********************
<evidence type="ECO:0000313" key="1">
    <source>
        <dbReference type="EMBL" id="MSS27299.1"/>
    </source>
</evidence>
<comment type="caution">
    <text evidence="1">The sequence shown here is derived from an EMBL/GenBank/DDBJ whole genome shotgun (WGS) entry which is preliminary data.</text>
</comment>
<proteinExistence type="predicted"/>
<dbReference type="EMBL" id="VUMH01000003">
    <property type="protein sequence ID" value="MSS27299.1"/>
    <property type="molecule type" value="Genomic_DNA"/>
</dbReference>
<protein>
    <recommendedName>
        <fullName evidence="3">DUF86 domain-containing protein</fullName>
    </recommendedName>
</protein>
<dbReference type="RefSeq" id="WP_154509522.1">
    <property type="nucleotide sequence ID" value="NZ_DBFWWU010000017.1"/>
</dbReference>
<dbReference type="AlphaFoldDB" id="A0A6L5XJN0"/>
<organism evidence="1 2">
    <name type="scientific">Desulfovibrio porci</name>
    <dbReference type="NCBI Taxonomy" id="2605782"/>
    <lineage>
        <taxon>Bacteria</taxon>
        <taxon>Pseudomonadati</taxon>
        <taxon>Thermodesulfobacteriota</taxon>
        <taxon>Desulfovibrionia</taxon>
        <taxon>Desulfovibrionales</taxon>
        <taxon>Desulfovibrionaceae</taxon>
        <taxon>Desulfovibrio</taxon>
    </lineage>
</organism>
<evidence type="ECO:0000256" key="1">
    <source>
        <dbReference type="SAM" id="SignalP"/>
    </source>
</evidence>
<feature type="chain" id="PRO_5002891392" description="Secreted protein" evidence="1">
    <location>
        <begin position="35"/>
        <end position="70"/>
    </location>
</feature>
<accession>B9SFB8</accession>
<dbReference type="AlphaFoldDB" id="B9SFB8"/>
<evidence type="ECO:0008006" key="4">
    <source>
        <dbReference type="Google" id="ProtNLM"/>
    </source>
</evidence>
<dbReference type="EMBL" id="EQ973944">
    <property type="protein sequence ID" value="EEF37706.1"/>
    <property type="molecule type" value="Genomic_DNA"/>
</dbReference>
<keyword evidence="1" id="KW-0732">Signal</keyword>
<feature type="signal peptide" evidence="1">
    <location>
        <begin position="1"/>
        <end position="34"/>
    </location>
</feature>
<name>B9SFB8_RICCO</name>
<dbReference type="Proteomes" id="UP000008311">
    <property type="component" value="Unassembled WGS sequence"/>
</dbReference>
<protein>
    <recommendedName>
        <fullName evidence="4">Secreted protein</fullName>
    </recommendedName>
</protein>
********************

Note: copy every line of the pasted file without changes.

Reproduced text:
<evidence type="ECO:0000313" key="1">
    <source>
        <dbReference type="EMBL" id="MSS27299.1"/>
    </source>
</evidence>
<comment type="caution">
    <text evidence="1">The sequence shown here is derived from an EMBL/GenBank/DDBJ whole genome shotgun (WGS) entry which is preliminary data.</text>
</comment>
<proteinExistence type="predicted"/>
<dbReference type="EMBL" id="VUMH01000003">
    <property type="protein sequence ID" value="MSS27299.1"/>
    <property type="molecule type" value="Genomic_DNA"/>
</dbReference>
<protein>
    <recommendedName>
        <fullName evidence="3">DUF86 domain-containing protein</fullName>
    </recommendedName>
</protein>
<dbReference type="RefSeq" id="WP_154509522.1">
    <property type="nucleotide sequence ID" value="NZ_DBFWWU010000017.1"/>
</dbReference>
<dbReference type="AlphaFoldDB" id="A0A6L5XJN0"/>
<organism evidence="1 2">
    <name type="scientific">Desulfovibrio porci</name>
    <dbReference type="NCBI Taxonomy" id="2605782"/>
    <lineage>
        <taxon>Bacteria</taxon>
        <taxon>Pseudomonadati</taxon>
        <taxon>Thermodesulfobacteriota</taxon>
        <taxon>Desulfovibrionia</taxon>
        <taxon>Desulfovibrionales</taxon>
        <taxon>Desulfovibrionaceae</taxon>
        <taxon>Desulfovibrio</taxon>
    </lineage>
</organism>
<evidence type="ECO:0000256" key="1">
    <source>
        <dbReference type="SAM" id="SignalP"/>
    </source>
</evidence>
<feature type="chain" id="PRO_5002891392" description="Secreted protein" evidence="1">
    <location>
        <begin position="35"/>
        <end position="70"/>
    </location>
</feature>
<accession>B9SFB8</accession>
<dbReference type="AlphaFoldDB" id="B9SFB8"/>
<evidence type="ECO:0008006" key="4">
    <source>
        <dbReference type="Google" id="ProtNLM"/>
    </source>
</evidence>
<dbReference type="EMBL" id="EQ973944">
    <property type="protein sequence ID" value="EEF37706.1"/>
    <property type="molecule type" value="Genomic_DNA"/>
</dbReference>
<keyword evidence="1" id="KW-0732">Signal</keyword>
<feature type="signal peptide" evidence="1">
    <location>
        <begin position="1"/>
        <end position="34"/>
    </location>
</feature>
<name>B9SFB8_RICCO</name>
<dbReference type="Proteomes" id="UP000008311">
    <property type="component" value="Unassembled WGS sequence"/>
</dbReference>
<protein>
    <recommendedName>
        <fullName evidence="4">Secreted protein</fullName>
    </recommendedName>
</protein>